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As superpowers, that’s what United States and the Soviet Union were doing back in the seventies. But both countries had come to the conclusion that they were also doing what sounded like Sean Connery’s version of that phrase….

So, in Moscow 40 years ago today, Presidents Richard Nixon and Nikolai Podgorny, on behalf of their respective countries, signed the “Agreement on Cooperation in the Field of Environmental Protection”, generally known as the “Environmental Bilateral”. Continuing until the break-up of the USSR, it was seen as a very successful process, creating joint working parties to study environmental problems and propose solutions. Who’d a thunk it?

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Which is how Bob Weir counted the Grateful Dead into Playing In The Band at the Kongressaal in Munich, 40 years ago today, as he did at every stop on the tour (twice in the Bremen TV studio) and on almost 600 other occasions over the band’s lifespan.

The 10-beat rhythmic pattern that underpins the song was created by drummer Mickey Hart and used as the basis for an instrumental jam he called The Main Ten, first played on stage in 1969 (in this incorrectly dated concert). Weir then wrapped some additional tunes around it, Hunter added lyrics and, in early 1971, it became the song as heard on the ‘Skull & Roses’ album, where the Main Ten theme is reduced to a four cycle break after the chorus. That break then started to grow into a mid-section and, after Keith’s introduction to the band in September 1971, its potential as another avenue through which the band could ‘go out’ became apparent. Continue Reading »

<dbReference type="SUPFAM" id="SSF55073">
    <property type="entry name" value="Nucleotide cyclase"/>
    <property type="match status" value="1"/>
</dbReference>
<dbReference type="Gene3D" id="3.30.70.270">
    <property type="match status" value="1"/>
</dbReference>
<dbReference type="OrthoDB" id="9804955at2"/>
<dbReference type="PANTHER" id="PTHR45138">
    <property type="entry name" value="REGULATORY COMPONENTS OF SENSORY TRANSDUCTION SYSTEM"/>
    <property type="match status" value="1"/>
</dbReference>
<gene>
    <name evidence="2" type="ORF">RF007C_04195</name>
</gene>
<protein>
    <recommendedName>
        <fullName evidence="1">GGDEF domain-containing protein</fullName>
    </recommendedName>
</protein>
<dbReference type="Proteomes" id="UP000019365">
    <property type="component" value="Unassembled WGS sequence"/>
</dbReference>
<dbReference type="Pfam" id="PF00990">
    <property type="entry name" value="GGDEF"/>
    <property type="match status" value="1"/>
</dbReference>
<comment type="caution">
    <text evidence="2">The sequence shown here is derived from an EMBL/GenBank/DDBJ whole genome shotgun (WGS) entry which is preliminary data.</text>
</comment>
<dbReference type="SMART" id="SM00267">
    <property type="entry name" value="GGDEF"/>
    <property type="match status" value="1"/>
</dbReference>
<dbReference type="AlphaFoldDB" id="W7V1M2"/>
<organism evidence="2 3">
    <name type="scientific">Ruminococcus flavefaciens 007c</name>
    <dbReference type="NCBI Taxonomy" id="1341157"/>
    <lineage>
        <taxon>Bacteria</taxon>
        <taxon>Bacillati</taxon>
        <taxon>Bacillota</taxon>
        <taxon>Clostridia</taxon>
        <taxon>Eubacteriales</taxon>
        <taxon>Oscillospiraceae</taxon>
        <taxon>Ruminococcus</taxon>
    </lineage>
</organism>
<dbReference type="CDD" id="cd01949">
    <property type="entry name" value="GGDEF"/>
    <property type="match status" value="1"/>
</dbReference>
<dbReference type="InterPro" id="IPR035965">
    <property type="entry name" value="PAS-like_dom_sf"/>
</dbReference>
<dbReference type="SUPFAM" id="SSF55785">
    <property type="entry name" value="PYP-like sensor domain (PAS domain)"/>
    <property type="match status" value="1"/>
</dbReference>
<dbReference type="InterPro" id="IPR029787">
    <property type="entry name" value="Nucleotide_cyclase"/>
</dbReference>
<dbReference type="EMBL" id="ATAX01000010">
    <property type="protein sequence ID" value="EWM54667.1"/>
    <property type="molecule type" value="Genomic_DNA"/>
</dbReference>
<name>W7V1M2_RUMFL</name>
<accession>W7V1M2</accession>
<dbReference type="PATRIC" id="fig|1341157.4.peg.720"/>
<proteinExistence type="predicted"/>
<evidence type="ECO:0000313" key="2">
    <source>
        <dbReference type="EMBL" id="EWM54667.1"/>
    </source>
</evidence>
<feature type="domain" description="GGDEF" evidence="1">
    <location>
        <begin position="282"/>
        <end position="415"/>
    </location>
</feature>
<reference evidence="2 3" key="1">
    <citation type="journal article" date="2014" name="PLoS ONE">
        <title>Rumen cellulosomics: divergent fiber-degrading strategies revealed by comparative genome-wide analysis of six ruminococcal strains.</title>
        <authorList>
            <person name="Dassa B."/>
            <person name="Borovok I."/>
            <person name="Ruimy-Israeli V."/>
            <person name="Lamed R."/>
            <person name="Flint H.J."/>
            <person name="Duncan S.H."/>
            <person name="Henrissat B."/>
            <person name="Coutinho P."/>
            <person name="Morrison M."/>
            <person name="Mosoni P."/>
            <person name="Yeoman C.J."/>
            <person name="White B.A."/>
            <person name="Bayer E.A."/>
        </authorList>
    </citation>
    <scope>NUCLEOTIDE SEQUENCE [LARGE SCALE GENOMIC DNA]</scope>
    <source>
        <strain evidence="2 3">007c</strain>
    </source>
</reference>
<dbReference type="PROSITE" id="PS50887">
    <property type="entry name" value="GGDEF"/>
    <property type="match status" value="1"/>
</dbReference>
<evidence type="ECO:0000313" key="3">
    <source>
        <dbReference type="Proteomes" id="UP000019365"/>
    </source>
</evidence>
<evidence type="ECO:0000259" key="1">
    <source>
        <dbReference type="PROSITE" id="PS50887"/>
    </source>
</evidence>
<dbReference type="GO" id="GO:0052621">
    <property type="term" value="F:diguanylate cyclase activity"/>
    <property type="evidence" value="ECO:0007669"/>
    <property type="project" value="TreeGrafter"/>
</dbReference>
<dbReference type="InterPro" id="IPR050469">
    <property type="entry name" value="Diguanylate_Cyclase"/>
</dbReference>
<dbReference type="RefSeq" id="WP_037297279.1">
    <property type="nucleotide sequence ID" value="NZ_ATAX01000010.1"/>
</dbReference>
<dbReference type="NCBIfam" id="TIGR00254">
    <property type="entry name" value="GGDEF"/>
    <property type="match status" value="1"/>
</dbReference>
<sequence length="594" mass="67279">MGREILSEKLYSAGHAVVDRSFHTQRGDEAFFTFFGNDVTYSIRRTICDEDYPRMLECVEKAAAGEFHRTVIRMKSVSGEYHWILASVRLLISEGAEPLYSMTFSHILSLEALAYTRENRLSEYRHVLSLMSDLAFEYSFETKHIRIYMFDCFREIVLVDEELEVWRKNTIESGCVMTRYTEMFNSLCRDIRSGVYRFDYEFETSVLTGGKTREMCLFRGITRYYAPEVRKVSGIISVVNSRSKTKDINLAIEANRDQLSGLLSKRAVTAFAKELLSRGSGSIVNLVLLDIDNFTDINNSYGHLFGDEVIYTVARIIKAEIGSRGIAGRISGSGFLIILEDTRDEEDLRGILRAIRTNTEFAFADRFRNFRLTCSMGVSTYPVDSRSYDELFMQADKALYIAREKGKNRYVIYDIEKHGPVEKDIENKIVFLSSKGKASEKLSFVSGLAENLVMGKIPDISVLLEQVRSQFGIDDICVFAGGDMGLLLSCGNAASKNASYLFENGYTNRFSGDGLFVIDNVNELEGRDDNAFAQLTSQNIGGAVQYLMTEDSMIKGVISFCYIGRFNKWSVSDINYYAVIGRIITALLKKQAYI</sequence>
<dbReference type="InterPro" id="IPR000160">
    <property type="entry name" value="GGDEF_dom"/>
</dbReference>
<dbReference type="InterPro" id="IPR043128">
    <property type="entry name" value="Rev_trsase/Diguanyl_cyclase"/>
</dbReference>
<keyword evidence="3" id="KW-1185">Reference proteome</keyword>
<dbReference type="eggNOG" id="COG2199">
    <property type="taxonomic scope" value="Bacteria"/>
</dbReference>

No Chance Of Losing?

The world’s first financial derivatives exchange, the International Monetary Market (IMM), opened on the Chicago Mercantile Exchange forty years ago today. The practice of making bets predicated on the future price of commodities had been around for quite a while but now, with greater fluctuation of currency exchange rates following the USA’s abandonment of the Bretton Woods system, the IMM opened a new era in trading/gambling. By allowing the purchase of three currencies (the British pound, the Deutschmark, and the Japanese yen) based on their predicted exchange rates, financial wizards could almost make money from thin air: a situation that could only be good for the world’s economies, surely? Continue Reading »


This illustration caricatures the Bolos and Bozos’ rapid departure from la Rotonde in Faches-Thumesnil, just south of Lille, on May 5th, 1972. To Phil Lesh’s cry of ‘Women and musicians first!’ they had climbed rapidly out of the venue’s window to escape an angry mob of French men and women who had just been told that the Grateful Dead’s concert there that evening would not happen.

Garcia and co. had plucked up the courage to go on stage to deliver this bad news but, despite the promise to return and play on another day, they were not met with calm acceptance. The promoter’s refusal to give refunds didn’t help, leading many to suspect a rip-off. Continue Reading »